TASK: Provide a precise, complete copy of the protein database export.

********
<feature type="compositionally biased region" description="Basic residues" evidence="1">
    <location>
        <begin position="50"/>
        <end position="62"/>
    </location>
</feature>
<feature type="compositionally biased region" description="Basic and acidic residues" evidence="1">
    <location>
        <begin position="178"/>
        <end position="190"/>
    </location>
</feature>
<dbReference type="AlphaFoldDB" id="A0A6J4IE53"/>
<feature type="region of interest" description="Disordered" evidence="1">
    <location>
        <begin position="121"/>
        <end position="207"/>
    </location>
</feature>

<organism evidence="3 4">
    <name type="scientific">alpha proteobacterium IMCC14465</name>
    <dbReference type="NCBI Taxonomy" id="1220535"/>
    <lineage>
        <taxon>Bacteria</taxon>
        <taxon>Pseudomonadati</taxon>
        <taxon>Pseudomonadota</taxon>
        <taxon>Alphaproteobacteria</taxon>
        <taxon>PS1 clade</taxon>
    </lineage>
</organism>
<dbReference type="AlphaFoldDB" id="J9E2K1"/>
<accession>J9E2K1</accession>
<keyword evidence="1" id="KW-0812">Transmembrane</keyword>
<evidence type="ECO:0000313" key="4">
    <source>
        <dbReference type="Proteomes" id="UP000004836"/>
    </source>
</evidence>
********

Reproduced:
<feature type="compositionally biased region" description="Basic residues" evidence="1">
    <location>
        <begin position="50"/>
        <end position="62"/>
    </location>
</feature>
<feature type="compositionally biased region" description="Basic and acidic residues" evidence="1">
    <location>
        <begin position="178"/>
        <end position="190"/>
    </location>
</feature>
<dbReference type="AlphaFoldDB" id="A0A6J4IE53"/>
<feature type="region of interest" description="Disordered" evidence="1">
    <location>
        <begin position="121"/>
        <end position="207"/>
    </location>
</feature>

<organism evidence="3 4">
    <name type="scientific">alpha proteobacterium IMCC14465</name>
    <dbReference type="NCBI Taxonomy" id="1220535"/>
    <lineage>
        <taxon>Bacteria</taxon>
        <taxon>Pseudomonadati</taxon>
        <taxon>Pseudomonadota</taxon>
        <taxon>Alphaproteobacteria</taxon>
        <taxon>PS1 clade</taxon>
    </lineage>
</organism>
<dbReference type="AlphaFoldDB" id="J9E2K1"/>
<accession>J9E2K1</accession>
<keyword evidence="1" id="KW-0812">Transmembrane</keyword>
<evidence type="ECO:0000313" key="4">
    <source>
        <dbReference type="Proteomes" id="UP000004836"/>
    </source>
</evidence>